The Social Media Feeds of Loose Women: Taking the Temperature of Popular Feminism

Garland, Ruth. 2024. The Social Media Feeds of Loose Women: Taking the Temperature of Popular Feminism. In: Barbara Mitra; Sharon Young and Mehreen Mirza, eds. Gender in the Digital Sphere: Representation, Engagement and Expression. Lanham, Maryland: Rowman & Littlefield. ISBN 9781538155684 [Book Section] (In Press)

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Abstract or Description

ITV’s Loose Women is a live British panel discussion show presented by and for women that attracts daily audiences of up to one million and many more through social media (Degun 2020).1 The show recorded an audience of 1.7 million on 19 February 2021 and greater audience share as a result of the pandemic (Thinkbox 2021). As the only all-female daytime programme on UK mainstream television, it claims to offer “real, authentic and empowered women having an upfront and candid discussion” (ITV 2017) but given its preoccupation with showbiz values and submission to commercial logic can it realistically offer a subversive and grounded form of feminism? As a manifestation of what Sarah Banet-Weiser has termed ‘popular feminism,’ Loose Women seeks to raise its visibility through a cloud of commercialized activity on social media (Banet-Weiser 2018).

This chapter draws on a thematic analysis of two years-worth of programming between 24 May 2017 and 21 November 2019. The dataset consists of two editions a week to May 2018, with additional sampling in quarterly one-month batches to November 2019. All content, including advertising breaks, was noted and analysed, together with a qualitative case analysis of particular social media content on Twitter, YouTube and Facebook relating to three ‘stunts’: a rendition of cosmetic surgery as entertainment (10 July 2018): a spectacular row between a panellist and a guest (29 August 2018): and a guest appearance by the Baywatch actress, Pamela Anderson, 53, in bed with her fifth husband (19 February 2021).

The hypothesis behind the research is that Loose Women provides an authentic and diverse representation of the dilemmas facing women while also submitting to a relentless and increasingly mediatized commercial logic. In this sense, it can be considered to be a feminist project. Yet as a multi-media brand it “enables some women to have spectacular visibility, while others are obscured and eclipsed” by providing points of discrimination between we, the panel, and they, the audience (Banet-Weiser 2018, 31). Among the themes explored by the wider study of which this chapter is a part, are ageing, ‘ordinary’ celebrity, showbiz culture, body image and the beauty myth, and the creeping commercialization of screen content. Particular focus is directed at ‘ageing anxiety,’ cosmetic surgery and the digital manipulation of image to examine the extent to which such representation normalizes ‘regulatory regimes’ of the body. This chapter will consider whether Loose Women in its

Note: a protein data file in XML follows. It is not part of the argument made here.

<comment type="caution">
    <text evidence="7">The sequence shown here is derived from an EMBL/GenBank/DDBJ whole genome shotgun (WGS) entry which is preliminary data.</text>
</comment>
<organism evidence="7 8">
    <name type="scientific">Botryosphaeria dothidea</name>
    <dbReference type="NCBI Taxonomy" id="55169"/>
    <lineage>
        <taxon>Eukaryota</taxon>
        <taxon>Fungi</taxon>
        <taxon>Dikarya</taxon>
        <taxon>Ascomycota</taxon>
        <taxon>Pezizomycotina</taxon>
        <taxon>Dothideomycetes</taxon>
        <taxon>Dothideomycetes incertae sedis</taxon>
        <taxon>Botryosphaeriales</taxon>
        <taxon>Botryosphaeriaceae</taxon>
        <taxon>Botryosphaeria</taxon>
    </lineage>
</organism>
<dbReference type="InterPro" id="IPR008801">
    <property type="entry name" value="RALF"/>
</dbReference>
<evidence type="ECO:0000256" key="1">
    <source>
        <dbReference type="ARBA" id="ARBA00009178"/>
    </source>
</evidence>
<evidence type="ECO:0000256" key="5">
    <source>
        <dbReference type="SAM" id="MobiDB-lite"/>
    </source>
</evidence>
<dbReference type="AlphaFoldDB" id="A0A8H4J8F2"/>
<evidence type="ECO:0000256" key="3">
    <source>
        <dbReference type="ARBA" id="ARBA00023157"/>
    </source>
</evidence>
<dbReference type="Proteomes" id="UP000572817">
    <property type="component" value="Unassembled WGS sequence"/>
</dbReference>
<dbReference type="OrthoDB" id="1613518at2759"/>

online and broadcast forms offers an empowering and holistic vision of the female life-course that is often absent from mainstream media. How do the opinions of viewers as expressed online differ from some of the assumptions that appear to guide the show’s editorial policy? How does the show keep itself true to its founding values while also embracing the chase for

Item Type:

Book Section

Departments, Centres and Research Units:

Media, Communications and Cultural Studies
Media, Communications and Cultural Studies > Centre for Feminist Research


December 2022Accepted
March 2024Published

Item ID:


Date Deposited:

22 Jun 2023 14:39

Last Modified:

31 Mar 2024 01:28


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